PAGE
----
Jesus’ prayers never fail.  A great example of this is Peter.  On the night of Jesus’ betrayal, Peter denied Jesus three times!  What makes Peter’s denial so shocking is Jesus told Peter in advance he would betray Him, but that He’d prayed for Peter. He knew Peter would fail horribly but because Jesus prayed for him, his failure was not final.  God did not give up on him.  Nor will He give up on you.  Your failure is never final.  1 John 2 My dear children, I am writing this to you so that you will not sin. But if anyone does sin, we have an advocate who pleads our case before the Father. He is Jesus Christ, the one who is truly righteous(1 John 2:1, NLT).  Our assurance comes from where we put our faith.  Like the little boy whose teacher asked: What is faith? The boy exclaimed: Faith is believing God and asking no questions!  We’re protected by God’s love against any and all condemnation.  Assurance is trusting God and asking no questions. 

  1. Question #4: Addresses the power of God’s love.  Who will separate us?Will tribulation, or distress, or persecution, or famine, or nakedness, or peril, or sword?(8:35). Paul lists seven potential threats.  They’re actually a short list of Paul’s own personal experiences (2 Cor. 11:23-27)! He felt the overwhelming shock of all these: tribulation – the idea of being squeezed by outward pressures or inward stress. Distress – threatening circumstances in which you’re left feeling helpless and vulnerable. Persecution – hatred, mistreatment, rejection as a follower of Christ.  Famine– hunger that results from persecution. Nakedness – destitution from lack of food and clothing. Peril – exposed to threatening danger.  Sword – a symbol death. It refers to a Roman soldier’s dagger used in close combat, suggesting murder.  Paul had personally experienced all of these – except the sword which ultimately took his life in Rome. It is said the large column you see in the center of the St. Peter’s Cathedral square marks the place where Paul was executed for Christ.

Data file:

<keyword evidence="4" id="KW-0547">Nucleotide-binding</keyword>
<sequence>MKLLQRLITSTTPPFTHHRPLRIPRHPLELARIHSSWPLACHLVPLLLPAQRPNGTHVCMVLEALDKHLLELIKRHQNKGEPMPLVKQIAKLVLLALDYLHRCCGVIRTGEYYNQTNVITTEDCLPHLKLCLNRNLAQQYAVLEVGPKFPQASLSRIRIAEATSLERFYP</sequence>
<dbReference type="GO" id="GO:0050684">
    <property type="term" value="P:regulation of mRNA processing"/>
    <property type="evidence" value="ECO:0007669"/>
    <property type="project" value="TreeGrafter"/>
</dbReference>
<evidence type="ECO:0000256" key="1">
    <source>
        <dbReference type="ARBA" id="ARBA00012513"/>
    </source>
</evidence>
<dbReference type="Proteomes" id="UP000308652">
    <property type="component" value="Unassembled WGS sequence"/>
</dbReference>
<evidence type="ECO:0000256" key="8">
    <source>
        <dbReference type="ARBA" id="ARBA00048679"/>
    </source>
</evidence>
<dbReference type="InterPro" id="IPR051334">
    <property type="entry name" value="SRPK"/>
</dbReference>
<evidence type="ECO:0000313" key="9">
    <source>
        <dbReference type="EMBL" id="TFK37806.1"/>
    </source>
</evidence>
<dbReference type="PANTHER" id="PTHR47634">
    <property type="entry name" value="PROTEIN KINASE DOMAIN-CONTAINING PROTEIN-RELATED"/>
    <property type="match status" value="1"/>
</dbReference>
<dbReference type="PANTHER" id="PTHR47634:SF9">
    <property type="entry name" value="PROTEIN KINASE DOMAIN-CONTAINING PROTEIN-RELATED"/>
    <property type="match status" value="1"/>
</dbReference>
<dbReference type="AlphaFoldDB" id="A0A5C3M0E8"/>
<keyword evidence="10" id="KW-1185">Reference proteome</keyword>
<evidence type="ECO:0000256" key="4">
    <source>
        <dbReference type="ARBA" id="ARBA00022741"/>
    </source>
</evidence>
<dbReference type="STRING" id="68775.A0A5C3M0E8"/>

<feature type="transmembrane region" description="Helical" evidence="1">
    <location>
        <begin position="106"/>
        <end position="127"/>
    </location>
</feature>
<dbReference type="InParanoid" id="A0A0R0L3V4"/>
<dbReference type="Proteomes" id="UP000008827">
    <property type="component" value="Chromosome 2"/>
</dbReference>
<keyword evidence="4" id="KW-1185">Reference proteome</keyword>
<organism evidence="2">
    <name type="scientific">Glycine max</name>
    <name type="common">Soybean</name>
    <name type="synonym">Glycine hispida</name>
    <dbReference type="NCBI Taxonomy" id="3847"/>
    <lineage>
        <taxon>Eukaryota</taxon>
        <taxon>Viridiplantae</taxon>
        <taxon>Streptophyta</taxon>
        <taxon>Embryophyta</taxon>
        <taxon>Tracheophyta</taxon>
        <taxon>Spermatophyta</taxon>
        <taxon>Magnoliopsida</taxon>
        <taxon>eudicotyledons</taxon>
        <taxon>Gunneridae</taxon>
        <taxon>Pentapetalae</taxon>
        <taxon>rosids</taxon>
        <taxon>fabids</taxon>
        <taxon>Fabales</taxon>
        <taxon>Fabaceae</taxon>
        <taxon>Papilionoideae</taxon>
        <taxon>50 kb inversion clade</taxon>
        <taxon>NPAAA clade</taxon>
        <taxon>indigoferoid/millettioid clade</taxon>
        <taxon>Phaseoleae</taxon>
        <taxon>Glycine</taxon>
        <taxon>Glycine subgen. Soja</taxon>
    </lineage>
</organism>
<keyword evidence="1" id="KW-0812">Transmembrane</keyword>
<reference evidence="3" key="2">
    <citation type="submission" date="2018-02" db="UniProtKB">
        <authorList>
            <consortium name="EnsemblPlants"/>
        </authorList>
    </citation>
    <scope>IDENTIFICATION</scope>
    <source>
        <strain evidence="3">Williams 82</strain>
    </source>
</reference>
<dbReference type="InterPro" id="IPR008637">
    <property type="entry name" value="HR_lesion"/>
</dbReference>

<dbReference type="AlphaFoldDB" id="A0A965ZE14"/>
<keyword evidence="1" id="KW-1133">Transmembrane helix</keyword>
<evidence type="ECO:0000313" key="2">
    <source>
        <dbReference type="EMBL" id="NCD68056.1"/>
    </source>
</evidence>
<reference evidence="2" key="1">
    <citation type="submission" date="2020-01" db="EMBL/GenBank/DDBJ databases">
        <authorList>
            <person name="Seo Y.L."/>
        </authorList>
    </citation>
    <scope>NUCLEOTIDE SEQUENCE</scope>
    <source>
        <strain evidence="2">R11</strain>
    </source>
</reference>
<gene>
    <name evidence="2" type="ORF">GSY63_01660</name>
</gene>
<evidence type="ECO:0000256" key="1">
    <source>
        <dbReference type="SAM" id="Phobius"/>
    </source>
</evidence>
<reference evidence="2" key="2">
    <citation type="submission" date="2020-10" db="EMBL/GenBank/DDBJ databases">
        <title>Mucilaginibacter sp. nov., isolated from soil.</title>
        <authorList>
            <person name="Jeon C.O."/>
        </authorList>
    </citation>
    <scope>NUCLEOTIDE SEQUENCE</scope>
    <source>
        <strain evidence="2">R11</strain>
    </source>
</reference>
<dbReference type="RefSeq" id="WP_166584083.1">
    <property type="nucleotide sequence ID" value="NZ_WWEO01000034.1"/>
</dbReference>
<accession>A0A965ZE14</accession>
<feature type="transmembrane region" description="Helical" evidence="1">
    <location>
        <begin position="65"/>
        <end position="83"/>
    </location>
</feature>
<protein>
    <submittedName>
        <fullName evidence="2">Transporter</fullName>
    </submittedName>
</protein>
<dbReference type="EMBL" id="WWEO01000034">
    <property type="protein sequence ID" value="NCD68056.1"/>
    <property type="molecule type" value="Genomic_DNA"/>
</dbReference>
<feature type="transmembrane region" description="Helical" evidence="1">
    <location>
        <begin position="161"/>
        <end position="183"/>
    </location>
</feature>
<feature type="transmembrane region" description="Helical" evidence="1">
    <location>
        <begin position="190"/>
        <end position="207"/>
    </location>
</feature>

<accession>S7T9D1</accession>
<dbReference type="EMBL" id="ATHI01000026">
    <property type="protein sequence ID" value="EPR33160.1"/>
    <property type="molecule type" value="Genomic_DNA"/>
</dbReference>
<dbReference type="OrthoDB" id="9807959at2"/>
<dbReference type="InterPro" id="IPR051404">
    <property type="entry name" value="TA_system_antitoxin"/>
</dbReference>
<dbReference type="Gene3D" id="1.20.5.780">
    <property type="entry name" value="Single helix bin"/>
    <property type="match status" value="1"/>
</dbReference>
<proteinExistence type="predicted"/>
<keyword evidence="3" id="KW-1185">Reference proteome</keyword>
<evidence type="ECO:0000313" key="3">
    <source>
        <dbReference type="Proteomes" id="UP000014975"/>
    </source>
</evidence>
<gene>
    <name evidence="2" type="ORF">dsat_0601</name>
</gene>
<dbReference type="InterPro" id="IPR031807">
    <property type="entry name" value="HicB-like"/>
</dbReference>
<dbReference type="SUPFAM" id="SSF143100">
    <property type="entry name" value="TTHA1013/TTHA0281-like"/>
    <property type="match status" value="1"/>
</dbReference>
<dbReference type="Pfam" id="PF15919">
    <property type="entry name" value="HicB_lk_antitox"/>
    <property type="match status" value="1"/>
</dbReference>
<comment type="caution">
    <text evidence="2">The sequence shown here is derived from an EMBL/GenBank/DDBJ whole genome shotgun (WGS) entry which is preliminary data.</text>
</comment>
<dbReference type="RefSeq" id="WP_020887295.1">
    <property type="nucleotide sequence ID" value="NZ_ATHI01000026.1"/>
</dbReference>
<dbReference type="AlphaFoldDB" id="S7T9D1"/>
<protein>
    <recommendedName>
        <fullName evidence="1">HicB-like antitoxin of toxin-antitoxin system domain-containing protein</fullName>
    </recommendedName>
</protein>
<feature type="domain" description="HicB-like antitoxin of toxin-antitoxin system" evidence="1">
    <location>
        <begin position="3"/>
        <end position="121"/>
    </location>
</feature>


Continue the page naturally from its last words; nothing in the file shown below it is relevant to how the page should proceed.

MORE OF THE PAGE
Paul had followed Christ wholeheartedly; he understood the enormous cost.  He also understood how the pain of our afflictions can tempt us to feel isolated and alone, as though God had abandoned us.  The world will not hesitate to point out that our troubles are proof Christ really doesn’t love us, or that His love is only imaginary.  While Jesus hung on the cross, the Jews mocked Him, He trusts in God; let God rescue Him now, if He delights in Him; for He said, ‘I am the Son of God(Matthew 27:43).  But the world does not see, nor can it understand what Paul is saying here from experience – all of the suffering and pain of this life will cause God’s love to abandon us.  It is not the grip of our faith that holds God close to us in trials, it is His grip of love on us that will never let go.